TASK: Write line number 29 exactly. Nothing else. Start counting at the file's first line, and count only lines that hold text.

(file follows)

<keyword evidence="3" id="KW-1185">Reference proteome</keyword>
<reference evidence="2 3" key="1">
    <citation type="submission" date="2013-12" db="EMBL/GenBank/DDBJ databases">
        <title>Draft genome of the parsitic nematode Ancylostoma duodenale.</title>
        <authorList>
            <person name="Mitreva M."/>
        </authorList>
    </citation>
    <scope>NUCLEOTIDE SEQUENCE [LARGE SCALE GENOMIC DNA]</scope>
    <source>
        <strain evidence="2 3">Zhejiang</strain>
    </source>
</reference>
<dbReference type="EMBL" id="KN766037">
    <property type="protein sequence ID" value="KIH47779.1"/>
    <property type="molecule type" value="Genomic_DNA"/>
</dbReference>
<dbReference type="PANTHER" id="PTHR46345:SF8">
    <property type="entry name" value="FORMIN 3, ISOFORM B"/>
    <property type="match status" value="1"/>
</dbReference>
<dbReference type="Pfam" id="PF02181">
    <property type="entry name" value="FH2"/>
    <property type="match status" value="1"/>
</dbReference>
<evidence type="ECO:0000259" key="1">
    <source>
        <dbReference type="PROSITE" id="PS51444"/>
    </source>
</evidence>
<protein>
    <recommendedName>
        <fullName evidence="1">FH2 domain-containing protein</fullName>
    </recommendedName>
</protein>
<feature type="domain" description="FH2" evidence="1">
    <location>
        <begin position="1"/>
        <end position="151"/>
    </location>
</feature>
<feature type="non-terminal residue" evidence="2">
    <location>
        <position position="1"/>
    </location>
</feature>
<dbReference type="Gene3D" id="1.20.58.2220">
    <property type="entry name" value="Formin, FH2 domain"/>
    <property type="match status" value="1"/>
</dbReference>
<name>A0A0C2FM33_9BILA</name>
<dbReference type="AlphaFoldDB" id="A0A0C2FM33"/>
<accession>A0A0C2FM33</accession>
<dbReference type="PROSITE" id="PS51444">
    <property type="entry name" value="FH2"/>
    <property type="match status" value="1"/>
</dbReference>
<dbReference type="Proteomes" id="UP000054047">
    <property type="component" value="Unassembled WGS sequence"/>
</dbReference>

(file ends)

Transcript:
    </source>